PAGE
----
Hepatocellular carcinoma (HCC) is one of the deadliest human cancers, with a steadily rising incidence in the United States and worldwide. Most HCC patients are diagnosed at intermediate and advanced stages of the disease when treatment options are limited to systematic therapy; however, the individual patient response to treatment varies significantly. In the present study, we investigated an ability of the base-line mircoRNA (miRNA) expression profile in human liver cancer cells to predict the response to chemotherapeutic drugs currently used in the clinical management of HCC. Next-generation sequencing analysis of the base-line miRNA expression in naïve SK-Hep-1, Hep3B, HepG2, Huh7, and PLC/PRF/5 cells showed different miRNA expression profiles, among which 70 miRNAs were in common among all cell lines. A detailed analysis of the common miRNAs revealed that SK-Hep-1 and HepG2 cells exhibited the major differences in their base-line miRNA expression. The cancer cells were then treated with sorafenib, doxorubicin hydrochloride, 5-fluorouracil, and cisplatin, and cell survival was determined by cell viability assays. The sensitivity of liver cancer cells to these chemotherapeutic drugs varied among the cell lines, with SK-Hep-1 cells being the most resistant to sorafenib and the most sensitive to 5-fluorouracil. In contrast, HepG2 cells were the most sensitive to sorafenib, doxorubicin hydrochloride, and cisplatin treatment and the most resistant to 5-fluorouracil. Further analysis of miRNA expression in these two cell lines identified 107 distinct differentially expressed miRNAs (cut-off > 5-fold) involved in the regulation of critical cancer-related pathways. Among these differentially expressed miRNAs, the basal expression pattern of several miRNAs corresponded to the miRNA expression patterns associated with an acquired cancer-cell-resistant phenotype to sorafenib. Specifically, miR-10a and miR-181 were up-regulated and miR-27b, miR-34a, miR-122, miR-200a, and miR-200b were down-regulated in naïve SK-Hep-1 cells. Likewise, the low basal expression of miR-30a, miR-30b, miR-27a, miR-125b, miR-135b, miR-149, and miR-218 and over-expression of miR-143 and miR-200a in naïve HepG2 were similar to that in cells with an acquired 5-fluorouracil cancer-resistant phenotype. These findings were confirmed in functional transfection experiments that showed ectopic modulation of miRNA levels in SK-Hep-1 and HepG2 modified their drug sensitivity to sorafenib and 5-fluorouracil. These results suggest that analysis of the expression of these miRNAs in HCC at the onset of chemotherapy may help to determine the optimal treatment options, prevent the development of multidrug resistance, and improve overall clinical management of HCC. Citation Format: Volodymyr Tryndyak, Iryna Kindrat, Brigit McDannell, Frederick A. Beland, Igor P. Pogribny. A microRNA signature panel predicts differential sensitivity of liver cancer cells to chemotherapeutic drugs [abstract]. In: Proceedings of the American Association for Cancer Research Annual Meeting 2018; 2018 Apr 14-18; Chicago, IL. Philadelphia (PA): AACR; Cancer Res 2018;78(13 Suppl):Abstract nr 5887.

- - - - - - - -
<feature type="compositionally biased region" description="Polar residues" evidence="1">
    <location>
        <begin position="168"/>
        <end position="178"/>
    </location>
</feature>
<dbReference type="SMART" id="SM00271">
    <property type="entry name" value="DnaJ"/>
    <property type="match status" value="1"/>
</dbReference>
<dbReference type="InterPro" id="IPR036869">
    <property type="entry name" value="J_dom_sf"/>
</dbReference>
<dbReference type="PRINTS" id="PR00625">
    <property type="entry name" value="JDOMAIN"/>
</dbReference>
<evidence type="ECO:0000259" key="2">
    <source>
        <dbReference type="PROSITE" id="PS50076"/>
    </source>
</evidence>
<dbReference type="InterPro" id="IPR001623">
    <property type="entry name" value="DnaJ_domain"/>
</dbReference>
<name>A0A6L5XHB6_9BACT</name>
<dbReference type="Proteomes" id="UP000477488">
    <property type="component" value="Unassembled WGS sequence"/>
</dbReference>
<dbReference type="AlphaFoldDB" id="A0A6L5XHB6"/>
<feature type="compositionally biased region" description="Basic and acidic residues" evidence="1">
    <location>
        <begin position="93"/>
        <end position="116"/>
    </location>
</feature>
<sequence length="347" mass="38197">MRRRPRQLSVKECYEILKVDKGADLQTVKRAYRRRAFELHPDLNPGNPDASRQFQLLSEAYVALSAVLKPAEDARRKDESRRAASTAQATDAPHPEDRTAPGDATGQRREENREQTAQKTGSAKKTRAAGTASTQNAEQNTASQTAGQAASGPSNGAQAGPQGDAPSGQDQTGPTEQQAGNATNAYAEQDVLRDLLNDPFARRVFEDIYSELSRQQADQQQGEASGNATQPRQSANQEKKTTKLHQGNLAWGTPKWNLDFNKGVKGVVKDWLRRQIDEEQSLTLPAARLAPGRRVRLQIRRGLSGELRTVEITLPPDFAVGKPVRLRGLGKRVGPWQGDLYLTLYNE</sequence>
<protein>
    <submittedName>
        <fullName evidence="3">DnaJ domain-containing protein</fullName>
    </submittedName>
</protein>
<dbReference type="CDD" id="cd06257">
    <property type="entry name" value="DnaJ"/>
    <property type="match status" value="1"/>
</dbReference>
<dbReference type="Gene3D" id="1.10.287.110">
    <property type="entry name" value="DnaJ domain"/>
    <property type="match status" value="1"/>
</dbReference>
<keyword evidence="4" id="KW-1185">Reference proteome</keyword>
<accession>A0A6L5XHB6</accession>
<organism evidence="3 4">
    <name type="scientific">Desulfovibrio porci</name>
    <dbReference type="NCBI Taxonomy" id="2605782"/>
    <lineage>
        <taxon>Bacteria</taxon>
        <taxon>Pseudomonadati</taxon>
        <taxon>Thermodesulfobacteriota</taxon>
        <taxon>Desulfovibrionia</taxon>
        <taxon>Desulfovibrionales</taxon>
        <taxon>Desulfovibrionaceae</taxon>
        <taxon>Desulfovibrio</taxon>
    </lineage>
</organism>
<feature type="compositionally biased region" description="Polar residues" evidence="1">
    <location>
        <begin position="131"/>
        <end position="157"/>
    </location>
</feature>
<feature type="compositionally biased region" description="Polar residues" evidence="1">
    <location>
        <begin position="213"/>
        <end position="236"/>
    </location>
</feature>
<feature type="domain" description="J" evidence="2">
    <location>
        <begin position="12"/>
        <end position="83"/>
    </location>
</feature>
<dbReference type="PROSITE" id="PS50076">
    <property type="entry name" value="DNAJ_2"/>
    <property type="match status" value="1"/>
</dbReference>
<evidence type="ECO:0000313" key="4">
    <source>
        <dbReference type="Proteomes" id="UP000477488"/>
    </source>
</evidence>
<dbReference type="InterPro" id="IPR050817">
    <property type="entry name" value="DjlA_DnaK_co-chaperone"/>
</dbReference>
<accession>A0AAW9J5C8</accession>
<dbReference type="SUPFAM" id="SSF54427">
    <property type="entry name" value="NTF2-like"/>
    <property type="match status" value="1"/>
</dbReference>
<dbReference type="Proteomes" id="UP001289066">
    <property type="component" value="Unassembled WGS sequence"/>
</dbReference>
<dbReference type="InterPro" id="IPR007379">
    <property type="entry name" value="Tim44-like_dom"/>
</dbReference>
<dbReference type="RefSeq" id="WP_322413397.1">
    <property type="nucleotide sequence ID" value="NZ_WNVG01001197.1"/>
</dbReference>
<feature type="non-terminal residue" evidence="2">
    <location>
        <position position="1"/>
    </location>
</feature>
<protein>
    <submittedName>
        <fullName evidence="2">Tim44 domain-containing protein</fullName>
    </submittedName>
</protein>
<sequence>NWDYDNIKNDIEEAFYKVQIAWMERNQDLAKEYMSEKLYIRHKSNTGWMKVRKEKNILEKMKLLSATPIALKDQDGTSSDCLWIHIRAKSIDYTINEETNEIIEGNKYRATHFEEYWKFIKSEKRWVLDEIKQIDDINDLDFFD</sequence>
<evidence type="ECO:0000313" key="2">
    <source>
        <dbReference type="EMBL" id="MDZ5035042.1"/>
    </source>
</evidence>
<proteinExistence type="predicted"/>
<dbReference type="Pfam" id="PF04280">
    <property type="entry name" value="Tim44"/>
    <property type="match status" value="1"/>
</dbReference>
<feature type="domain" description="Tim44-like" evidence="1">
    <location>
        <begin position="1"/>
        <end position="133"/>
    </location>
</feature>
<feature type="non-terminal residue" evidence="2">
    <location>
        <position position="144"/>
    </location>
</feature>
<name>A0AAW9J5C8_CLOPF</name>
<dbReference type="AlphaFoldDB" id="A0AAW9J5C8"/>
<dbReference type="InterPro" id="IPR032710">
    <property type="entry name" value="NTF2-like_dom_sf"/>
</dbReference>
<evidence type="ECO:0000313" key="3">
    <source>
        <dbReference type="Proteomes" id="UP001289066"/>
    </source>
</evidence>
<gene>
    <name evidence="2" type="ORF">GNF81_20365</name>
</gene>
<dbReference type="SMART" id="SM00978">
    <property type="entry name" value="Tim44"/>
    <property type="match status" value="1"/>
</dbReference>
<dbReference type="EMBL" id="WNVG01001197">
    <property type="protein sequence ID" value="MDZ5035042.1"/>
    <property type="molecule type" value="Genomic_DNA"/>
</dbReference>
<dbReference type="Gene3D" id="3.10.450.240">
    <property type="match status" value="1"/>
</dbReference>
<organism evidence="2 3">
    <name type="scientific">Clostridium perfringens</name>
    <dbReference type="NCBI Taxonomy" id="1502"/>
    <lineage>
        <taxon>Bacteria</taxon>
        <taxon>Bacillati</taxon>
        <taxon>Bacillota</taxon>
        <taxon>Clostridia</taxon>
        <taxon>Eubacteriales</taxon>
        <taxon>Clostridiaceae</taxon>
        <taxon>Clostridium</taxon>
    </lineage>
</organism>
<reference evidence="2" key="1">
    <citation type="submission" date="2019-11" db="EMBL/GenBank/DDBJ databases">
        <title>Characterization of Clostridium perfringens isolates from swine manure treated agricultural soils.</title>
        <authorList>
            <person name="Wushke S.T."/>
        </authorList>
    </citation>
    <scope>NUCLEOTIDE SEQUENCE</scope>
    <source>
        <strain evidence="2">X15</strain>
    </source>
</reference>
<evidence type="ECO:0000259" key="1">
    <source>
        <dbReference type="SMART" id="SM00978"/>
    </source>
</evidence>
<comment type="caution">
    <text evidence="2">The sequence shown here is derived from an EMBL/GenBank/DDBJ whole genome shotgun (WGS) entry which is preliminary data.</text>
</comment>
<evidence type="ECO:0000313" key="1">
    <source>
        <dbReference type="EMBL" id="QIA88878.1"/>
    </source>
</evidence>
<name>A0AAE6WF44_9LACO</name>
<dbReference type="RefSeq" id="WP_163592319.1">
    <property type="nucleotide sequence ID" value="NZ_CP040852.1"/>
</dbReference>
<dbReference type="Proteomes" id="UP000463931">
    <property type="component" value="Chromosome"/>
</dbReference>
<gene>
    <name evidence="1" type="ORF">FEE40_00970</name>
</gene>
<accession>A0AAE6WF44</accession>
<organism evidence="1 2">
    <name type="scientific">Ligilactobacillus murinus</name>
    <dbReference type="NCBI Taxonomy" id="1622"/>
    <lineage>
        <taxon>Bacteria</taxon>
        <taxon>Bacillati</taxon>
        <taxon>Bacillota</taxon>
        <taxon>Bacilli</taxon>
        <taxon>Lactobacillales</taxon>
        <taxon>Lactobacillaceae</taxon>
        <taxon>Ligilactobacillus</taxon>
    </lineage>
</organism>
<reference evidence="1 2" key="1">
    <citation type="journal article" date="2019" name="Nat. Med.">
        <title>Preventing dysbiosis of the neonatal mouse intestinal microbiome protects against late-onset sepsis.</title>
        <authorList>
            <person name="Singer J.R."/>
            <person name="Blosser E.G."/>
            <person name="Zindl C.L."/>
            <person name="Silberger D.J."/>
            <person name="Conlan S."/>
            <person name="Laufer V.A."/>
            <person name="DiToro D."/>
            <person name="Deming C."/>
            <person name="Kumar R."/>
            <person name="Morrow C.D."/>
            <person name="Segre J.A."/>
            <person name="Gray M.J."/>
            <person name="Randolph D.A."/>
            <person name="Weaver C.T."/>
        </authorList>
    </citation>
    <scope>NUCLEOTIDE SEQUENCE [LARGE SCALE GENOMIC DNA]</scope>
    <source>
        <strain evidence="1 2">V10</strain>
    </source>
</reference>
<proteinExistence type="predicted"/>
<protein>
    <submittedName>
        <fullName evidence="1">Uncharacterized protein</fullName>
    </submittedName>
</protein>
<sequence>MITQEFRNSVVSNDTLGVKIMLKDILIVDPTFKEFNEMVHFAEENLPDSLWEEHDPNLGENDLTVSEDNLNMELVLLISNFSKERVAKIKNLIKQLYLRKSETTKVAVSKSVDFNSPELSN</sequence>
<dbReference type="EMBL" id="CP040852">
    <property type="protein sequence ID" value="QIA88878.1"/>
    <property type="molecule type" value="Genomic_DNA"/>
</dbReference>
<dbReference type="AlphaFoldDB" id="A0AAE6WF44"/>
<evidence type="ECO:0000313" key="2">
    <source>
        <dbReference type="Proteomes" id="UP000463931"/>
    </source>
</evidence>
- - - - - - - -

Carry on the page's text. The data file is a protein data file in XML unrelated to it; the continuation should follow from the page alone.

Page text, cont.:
Non‐alcoholic steatohepatitis (NASH) is becoming one of the major causes of hepatocellular carcinoma (HCC) in the United States and Western countries; however, the molecular mechanisms associated with NASH‐related liver carcinogenesis are not well understood. In the present study, we investigated cancer‐associated chromatin alterations using a model that resembles the development of NASH‐related HCC in humans. An assay for transposase‐accessible chromatin with high throughput sequencing (ATAC‐seq) identified 1,677 tumor‐specific chromatin‐accessible regions in NASH‐derived HCC tissue samples. Using a combined analysis of ATAC‐seq and global gene expression data, we identified 199 differentially expressed genes, 139 up‐regulated and 60 down‐regulated. Interestingly, 15 of the 139 up‐regulated genes had accessible chromatin sites within 5 Kb of the transcription start site (TSS), including Apoa4, Anxa2, Serpine1, Igfbp1, and Tubb2a, genes critically involved in the development of NASH and HCC. We demonstrate that the mechanism for the up‐regulation of these genes is associated with the enrichment of chromatin‐accessible regions by transcription factors, especially NFATC2, and histone H3K4me1 and H3K27ac gene transcription‐activating marks. These data underline the important role of chromatin accessibility perturbations i reshaping of the chromatin landscape in NASH‐related HCC. This article is protected by copyright. All rights reserved